Szeliga, House GOP whip in Annapolis, announces for U.S. Senate

Szeliga, House GOP whip in Annapolis, announces for U.S. Senate
"The people are ready for new representation," said Rep. Kathy Szeliga, who's running to succeed retiring U.S. Sen. Barbara A. Mikulski. "They're not looking for career politicians and business as usual." Szeliga is the minority whip of the Maryland House of Delegate. (Michael Dresser / Baltimore Sun)

Kathy Szeliga, the minority whip of the Maryland House of Delegates, jumped into the race Tuesday for the Republican nomination to succeed retiring Democratic U.S. Sen. Barbara A. Mikulski.

At a news conference in Annapolis, Szeliga vowed to replicate the upset Larry Hogan pulled off in 2014 when he won the governor's race in heavily Democratic Maryland.


"The people are ready for new representation," she said. "They're not looking for career politicians and business as usual."

Szeliga, 54, gives the GOP its most prominent contender so far for the seat Mikulski has held for three decades. Also seeking the GOP nod are former gubernatorial aide Chrys Kefalas, Navy veteran Anthony Seda and former Pentagon official Richard Douglas.

Szeliga, pronounced shuh-LEG-uh, has represented Baltimore and Harford counties since 2011. She was elected minority whip in 2013, making her the highest-ranking Republican woman in the General Assembly.

If she wins the nomination, Szeliga would likely face an uphill race against one of the Democratic U.S. House members seeking their party's nomination. Reps. Chris Van Hollen and Donna Edwards are announced candidates, while Rep. Elijah E. Cummings has not ruled out joining the race.

No Republican has represented Maryland in the United States Senate since Mikulski won the seat vacated by the late Sen. Charles McC. Mathias Jr. in the 1986 election.

Because Szeliga is running in a presidential election year, she will not have to give up her seat in the legislature. She said she will continue to serve as minority whip as she campaigns.

One factor beyond Szeliga's control is who will head the Republican ticket out of a presidential field that includes such unconventional candidates as Donald Trump and Dr. Ben Carson.

"I will support whoever the party elects," she said. "I like 'em all."

Szeliga was joined for her announcement by more than a dozen current and past Republican elected officials. Anne Arundel County Executive Steve Schuh, a former House colleague, introduced her as "a mainstream conservative" who would bring balance to the state's Democrat-dominated congressional delegation.

Del. Robert L. Flanagan, a Howard County Republican who attended the announcement, welcomed her entry.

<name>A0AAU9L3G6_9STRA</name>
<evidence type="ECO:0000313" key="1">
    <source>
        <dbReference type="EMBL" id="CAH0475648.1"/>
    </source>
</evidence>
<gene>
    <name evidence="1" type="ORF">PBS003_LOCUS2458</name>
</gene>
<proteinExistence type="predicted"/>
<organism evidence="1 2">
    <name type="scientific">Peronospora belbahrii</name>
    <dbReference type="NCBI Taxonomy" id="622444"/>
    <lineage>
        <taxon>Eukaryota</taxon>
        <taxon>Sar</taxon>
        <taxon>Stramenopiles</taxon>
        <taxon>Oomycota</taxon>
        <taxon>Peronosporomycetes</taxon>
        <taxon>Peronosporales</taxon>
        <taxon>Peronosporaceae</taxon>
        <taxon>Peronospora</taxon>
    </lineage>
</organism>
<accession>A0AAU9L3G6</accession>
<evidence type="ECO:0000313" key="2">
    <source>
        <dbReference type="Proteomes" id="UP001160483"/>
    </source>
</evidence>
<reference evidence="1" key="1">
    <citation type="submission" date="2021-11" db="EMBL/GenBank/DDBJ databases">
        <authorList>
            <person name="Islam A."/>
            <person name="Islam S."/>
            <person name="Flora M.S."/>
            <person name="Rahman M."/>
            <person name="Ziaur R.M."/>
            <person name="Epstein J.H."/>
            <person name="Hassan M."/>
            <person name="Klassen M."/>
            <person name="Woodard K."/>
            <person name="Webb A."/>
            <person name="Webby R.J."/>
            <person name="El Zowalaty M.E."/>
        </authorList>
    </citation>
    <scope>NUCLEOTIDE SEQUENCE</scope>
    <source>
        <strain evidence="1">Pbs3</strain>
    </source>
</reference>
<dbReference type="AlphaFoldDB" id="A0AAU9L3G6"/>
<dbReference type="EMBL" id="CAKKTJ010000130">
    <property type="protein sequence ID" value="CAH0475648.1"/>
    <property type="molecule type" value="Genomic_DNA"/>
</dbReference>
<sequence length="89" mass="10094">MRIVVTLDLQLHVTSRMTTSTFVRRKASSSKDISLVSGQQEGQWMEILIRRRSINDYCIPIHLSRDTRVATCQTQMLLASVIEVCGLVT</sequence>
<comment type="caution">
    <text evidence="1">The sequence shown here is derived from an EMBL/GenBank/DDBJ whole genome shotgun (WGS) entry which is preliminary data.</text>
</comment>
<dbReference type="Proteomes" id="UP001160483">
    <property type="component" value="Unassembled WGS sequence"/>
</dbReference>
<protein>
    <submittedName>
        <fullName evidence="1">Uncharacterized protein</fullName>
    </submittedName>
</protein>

"It gives us real credibility," he said. "She's a charismatic, thoughtful candidate who can appeal to Marylanders."

One question looming over Szeliga's candidacy — if she can win the primary — is whether she would be able to raise enough money to compete with the Democratic nominee. Szeliga said she was not recruited to run by national Republicans but expressed hope that the national party would see Maryland as "a great place to invest in 2016."

Flanagan predicted the Democrats would spend heavily on a primary battle and start from the same place as the eventual Republican nominee.

"Coming out of the primary, both sides will have an opportunity to raise money," he said. "Once the voters start to take notice of Kathy, she'll be able to raise money."


Szeliga, who lives in Perry Hall, introduced herself as a woman who married young and worked her way up earning the minimum wage as a dishwasher, parking lot attendant, maid and waitress before earning an education degree from Towson University when she was 32. She said she worked briefly as a long-term substitute in Baltimore schools before joining her husband Mark's construction business.

From 2004 to 2010, Szeliga served as chief of staff to then-state senator and current U.S. Rep. Andy Harris.

If elected to the Senate, Szeliga said she would focus on three goals: improving the American quality of life, bolstering national security and improving schools. One issue she stressed was improving vocational education, arguing that too many young people are pushed into four-year colleges.

"You don't need a college degree to be a good carpenter, welder, plumber, auto mechanic, member of the armed forces or firefighter," she said. "Mark and I have made a great life in the construction trades — one of the many careers available that don't require four years of college."